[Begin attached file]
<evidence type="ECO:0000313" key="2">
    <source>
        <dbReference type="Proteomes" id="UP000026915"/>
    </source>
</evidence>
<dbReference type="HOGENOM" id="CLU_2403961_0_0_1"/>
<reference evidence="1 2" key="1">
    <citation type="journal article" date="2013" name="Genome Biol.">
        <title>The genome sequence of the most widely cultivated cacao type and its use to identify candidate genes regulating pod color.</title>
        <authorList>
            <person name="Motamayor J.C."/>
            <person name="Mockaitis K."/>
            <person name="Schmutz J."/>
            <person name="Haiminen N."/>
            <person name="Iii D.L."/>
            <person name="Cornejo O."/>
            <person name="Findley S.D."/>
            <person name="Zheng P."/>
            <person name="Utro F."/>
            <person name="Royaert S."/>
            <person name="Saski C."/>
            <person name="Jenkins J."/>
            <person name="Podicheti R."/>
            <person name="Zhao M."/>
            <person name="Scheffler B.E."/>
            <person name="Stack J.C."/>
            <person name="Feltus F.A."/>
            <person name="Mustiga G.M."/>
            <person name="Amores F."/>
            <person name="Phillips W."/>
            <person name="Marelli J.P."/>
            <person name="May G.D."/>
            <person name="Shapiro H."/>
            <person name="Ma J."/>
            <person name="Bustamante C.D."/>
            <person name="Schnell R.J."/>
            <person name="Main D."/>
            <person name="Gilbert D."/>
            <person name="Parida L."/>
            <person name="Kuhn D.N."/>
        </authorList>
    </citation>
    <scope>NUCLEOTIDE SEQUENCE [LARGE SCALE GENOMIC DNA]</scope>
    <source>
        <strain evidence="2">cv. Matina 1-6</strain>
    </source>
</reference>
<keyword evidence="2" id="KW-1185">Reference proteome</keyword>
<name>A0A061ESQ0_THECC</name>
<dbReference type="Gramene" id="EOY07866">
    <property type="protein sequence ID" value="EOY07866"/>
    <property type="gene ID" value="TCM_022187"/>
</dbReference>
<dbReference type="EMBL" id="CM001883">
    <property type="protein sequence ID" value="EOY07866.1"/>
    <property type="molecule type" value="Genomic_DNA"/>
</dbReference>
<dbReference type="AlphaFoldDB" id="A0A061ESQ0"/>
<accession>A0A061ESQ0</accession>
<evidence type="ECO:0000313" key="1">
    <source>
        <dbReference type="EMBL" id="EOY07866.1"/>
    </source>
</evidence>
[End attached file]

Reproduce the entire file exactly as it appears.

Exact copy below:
<evidence type="ECO:0000313" key="2">
    <source>
        <dbReference type="Proteomes" id="UP000026915"/>
    </source>
</evidence>
<dbReference type="HOGENOM" id="CLU_2403961_0_0_1"/>
<reference evidence="1 2" key="1">
    <citation type="journal article" date="2013" name="Genome Biol.">
        <title>The genome sequence of the most widely cultivated cacao type and its use to identify candidate genes regulating pod color.</title>
        <authorList>
            <person name="Motamayor J.C."/>
            <person name="Mockaitis K."/>
            <person name="Schmutz J."/>
            <person name="Haiminen N."/>
            <person name="Iii D.L."/>
            <person name="Cornejo O."/>
            <person name="Findley S.D."/>
            <person name="Zheng P."/>
            <person name="Utro F."/>
            <person name="Royaert S."/>
            <person name="Saski C."/>
            <person name="Jenkins J."/>
            <person name="Podicheti R."/>
            <person name="Zhao M."/>
            <person name="Scheffler B.E."/>
            <person name="Stack J.C."/>
            <person name="Feltus F.A."/>
            <person name="Mustiga G.M."/>
            <person name="Amores F."/>
            <person name="Phillips W."/>
            <person name="Marelli J.P."/>
            <person name="May G.D."/>
            <person name="Shapiro H."/>
            <person name="Ma J."/>
            <person name="Bustamante C.D."/>
            <person name="Schnell R.J."/>
            <person name="Main D."/>
            <person name="Gilbert D."/>
            <person name="Parida L."/>
            <person name="Kuhn D.N."/>
        </authorList>
    </citation>
    <scope>NUCLEOTIDE SEQUENCE [LARGE SCALE GENOMIC DNA]</scope>
    <source>
        <strain evidence="2">cv. Matina 1-6</strain>
    </source>
</reference>
<keyword evidence="2" id="KW-1185">Reference proteome</keyword>
<name>A0A061ESQ0_THECC</name>
<dbReference type="Gramene" id="EOY07866">
    <property type="protein sequence ID" value="EOY07866"/>
    <property type="gene ID" value="TCM_022187"/>
</dbReference>
<dbReference type="EMBL" id="CM001883">
    <property type="protein sequence ID" value="EOY07866.1"/>
    <property type="molecule type" value="Genomic_DNA"/>
</dbReference>
<dbReference type="AlphaFoldDB" id="A0A061ESQ0"/>
<accession>A0A061ESQ0</accession>
<evidence type="ECO:0000313" key="1">
    <source>
        <dbReference type="EMBL" id="EOY07866.1"/>
    </source>
</evidence>